Initially the pumped sand appeared to be darker than that forming the current beach, but very soon lightened to a normal colour with exposure to oxygen and daylight. 

In the first few weeks small ledges or cliffs were cut into the front of the beach by wave action as it sorted the new material, but these soon disappeared as the sand was moved by wind and waves into a natural beach profile.

During replenishment beaches were regularly inspected for any unsuitable material.

In the interests of health and safety it was necessary to close short sections of the beach when the sand was pumped ashore, and being moved by heavy plant. The promenades remained open at all times.

Funding the Project

The estimated £5 million cost for beach replenishment was funded by the government Department for Environment, Food and Rural Affairs (Defra).  PHC funded the majority of the dredging project, with Defra paying a proportion of the cost of dredging the sand used for replenishment.

The saving made by utilising locally dredged sand for beach replenishment is estimated to be between £8 million and £15 million.

Archaeology

A wreck (believed to be 16th Century) was discovered during the EIA study for the dredging project, located on the edge of the proposed dredge area.

English Heritage was informed and the wreck site is now a designated area of national importance.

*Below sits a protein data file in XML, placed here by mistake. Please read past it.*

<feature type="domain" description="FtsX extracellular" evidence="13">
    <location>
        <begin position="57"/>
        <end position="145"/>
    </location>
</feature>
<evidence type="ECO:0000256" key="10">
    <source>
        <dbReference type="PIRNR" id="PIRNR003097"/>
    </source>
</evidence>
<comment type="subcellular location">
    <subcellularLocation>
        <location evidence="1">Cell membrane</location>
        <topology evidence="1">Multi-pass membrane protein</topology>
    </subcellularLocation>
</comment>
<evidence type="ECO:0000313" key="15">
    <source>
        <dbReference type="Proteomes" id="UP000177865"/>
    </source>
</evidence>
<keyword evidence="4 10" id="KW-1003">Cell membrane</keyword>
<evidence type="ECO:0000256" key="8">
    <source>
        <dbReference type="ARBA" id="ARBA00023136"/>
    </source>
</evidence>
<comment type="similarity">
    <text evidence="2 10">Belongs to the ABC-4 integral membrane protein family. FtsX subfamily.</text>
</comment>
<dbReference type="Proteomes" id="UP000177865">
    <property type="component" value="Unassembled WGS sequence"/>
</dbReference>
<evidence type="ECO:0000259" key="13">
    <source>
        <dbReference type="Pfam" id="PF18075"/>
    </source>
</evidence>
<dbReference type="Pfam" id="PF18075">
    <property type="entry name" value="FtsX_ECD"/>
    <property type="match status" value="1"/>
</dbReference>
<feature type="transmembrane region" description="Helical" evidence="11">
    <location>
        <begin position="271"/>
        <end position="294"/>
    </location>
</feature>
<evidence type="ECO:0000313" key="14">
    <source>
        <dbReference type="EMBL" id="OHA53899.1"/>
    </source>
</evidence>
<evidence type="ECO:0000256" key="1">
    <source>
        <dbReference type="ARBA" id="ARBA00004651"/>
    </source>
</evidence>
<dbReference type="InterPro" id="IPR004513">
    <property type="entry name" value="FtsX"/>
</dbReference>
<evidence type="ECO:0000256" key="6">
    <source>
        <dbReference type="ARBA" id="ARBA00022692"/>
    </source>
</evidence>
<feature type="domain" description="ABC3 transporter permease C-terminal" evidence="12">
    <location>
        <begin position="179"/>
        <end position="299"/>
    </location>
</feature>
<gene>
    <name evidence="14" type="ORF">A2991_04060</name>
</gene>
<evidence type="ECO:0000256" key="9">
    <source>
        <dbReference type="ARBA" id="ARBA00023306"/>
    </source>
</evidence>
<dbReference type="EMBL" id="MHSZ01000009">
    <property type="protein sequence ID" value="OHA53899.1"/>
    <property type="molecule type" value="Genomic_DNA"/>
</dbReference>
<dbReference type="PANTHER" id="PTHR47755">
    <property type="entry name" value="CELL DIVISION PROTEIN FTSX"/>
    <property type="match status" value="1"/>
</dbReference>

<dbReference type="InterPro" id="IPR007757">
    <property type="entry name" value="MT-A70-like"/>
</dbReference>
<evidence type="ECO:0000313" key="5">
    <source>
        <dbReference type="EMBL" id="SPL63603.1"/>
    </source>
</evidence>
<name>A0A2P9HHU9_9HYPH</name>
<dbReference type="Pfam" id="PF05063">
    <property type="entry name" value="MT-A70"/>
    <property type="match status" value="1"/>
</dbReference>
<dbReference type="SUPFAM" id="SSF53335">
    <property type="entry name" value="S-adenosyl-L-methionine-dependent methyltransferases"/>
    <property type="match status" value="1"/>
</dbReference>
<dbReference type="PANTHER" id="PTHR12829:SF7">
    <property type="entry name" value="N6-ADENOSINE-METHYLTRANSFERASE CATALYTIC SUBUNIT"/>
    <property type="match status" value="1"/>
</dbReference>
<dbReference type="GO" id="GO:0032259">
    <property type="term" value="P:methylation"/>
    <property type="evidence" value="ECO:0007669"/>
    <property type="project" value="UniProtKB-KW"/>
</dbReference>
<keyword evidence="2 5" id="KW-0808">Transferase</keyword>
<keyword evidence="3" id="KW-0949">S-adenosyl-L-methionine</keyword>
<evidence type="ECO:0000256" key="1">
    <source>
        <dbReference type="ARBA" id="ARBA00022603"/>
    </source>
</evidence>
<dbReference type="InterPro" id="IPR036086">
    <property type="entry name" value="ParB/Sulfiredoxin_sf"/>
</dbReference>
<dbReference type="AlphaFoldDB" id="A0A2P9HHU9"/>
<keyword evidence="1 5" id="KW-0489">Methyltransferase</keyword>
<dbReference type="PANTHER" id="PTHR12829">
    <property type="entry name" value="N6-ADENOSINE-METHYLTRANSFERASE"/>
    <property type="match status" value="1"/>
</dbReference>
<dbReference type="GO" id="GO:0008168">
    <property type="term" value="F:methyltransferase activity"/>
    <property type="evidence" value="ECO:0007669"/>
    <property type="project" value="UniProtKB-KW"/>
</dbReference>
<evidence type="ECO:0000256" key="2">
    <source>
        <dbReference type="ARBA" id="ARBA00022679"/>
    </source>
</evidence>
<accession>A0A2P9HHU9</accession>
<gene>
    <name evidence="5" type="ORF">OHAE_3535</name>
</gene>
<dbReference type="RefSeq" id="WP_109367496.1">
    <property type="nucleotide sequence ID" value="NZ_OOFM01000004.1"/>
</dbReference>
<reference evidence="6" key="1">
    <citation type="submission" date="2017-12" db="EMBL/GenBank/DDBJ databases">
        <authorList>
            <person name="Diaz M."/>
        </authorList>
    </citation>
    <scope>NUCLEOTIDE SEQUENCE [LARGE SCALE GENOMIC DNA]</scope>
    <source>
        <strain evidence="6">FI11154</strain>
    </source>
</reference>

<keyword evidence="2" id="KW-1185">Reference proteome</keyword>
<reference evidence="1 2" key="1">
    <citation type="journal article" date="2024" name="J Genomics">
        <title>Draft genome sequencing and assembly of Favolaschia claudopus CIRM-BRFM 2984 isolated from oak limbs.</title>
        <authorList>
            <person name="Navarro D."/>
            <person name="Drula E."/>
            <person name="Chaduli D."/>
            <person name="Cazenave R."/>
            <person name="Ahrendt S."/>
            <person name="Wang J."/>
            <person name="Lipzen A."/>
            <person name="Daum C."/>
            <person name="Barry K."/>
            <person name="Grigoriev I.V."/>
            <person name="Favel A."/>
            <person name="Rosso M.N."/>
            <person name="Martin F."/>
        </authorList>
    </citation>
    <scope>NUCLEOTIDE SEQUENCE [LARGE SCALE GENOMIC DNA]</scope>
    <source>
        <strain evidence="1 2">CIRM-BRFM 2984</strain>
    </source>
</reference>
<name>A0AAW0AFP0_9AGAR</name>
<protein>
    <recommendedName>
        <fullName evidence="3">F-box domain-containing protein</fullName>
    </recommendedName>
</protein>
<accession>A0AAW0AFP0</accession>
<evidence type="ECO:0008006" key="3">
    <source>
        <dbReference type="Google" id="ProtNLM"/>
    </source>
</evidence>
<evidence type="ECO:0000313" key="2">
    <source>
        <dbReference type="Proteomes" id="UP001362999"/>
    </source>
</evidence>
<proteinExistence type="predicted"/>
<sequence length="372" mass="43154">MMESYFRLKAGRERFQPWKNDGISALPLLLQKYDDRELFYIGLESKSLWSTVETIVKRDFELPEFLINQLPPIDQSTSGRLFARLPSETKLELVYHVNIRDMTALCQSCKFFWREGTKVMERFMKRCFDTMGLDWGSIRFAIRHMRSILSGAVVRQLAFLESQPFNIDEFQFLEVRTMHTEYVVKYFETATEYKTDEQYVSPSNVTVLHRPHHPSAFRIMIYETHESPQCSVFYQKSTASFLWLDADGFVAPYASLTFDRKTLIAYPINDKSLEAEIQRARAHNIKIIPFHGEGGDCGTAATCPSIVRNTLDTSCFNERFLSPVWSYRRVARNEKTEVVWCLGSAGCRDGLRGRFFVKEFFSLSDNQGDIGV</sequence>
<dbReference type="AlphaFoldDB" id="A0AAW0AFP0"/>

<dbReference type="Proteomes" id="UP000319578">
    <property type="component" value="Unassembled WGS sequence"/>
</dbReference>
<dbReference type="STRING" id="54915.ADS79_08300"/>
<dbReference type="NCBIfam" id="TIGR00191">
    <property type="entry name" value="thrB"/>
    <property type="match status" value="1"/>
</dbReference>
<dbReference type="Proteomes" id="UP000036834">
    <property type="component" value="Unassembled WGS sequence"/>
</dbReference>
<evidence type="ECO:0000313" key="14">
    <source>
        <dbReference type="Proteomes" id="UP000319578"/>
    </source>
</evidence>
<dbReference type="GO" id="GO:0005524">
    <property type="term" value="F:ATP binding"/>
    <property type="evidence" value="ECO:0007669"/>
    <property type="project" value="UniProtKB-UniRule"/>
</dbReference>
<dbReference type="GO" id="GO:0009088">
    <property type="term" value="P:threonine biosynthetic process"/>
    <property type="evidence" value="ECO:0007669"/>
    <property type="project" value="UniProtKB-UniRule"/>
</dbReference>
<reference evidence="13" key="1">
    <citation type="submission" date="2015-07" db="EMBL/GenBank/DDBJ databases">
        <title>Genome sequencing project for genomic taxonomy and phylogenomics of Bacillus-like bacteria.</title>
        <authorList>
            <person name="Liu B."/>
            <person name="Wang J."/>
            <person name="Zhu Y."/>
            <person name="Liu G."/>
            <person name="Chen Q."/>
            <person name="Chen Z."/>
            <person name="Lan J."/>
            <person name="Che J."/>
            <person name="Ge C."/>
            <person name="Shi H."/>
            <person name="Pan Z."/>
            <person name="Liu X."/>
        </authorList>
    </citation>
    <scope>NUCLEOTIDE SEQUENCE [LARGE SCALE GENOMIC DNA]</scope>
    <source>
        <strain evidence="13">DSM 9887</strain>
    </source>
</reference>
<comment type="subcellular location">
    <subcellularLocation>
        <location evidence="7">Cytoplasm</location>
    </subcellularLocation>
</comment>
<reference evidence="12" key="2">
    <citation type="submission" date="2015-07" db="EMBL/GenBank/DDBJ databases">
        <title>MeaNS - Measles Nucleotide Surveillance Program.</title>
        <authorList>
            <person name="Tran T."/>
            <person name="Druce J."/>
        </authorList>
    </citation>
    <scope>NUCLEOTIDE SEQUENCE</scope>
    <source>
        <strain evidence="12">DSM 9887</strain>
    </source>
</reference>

Whilst the wreck site and its immediate surroundings were undisturbed during the dredging operation, there is a chance that some material of archaeological importance may have been pumped onto the beach [more].

Sources of Further Information:

  • Poole & Christchurch Bays Shoreline Management Plan Review (SMP2) 2007-2010 at www.twobays.net

  • Poole Coast Protection Works 1996-2007 at www.boroughofpoole.com

  • Bournemouth Beach Replenishment information at www.bournemouth.gov.uk

  • Swanage Beach Replenishment information at www.purbeck-dc.gov.uk

  • Notices to Mariners will be published as work progresses at www.phc.co.uk

  • The Halcrow (2004) report Poole Bay & Harbour Strategy Study – Assessment of Flood & Coast Defence Options can be downloaded from www.bournemouth.gov.uk

  • The Environmental Impact Assessment for the Poole Harbour Approach Channel Deepening and Beneficial Use Scheme can be downloaded from www.phc.co.uk

  • UK Flood & Coastal Erosion Risk Management policy information is available from www.defra.gov.uk

  • More about the sediment transport and shoreline management of central southern England is available from www.scopac.org.uk

  • South-East England coastal process monitoring data can be found at www.channelcoast.org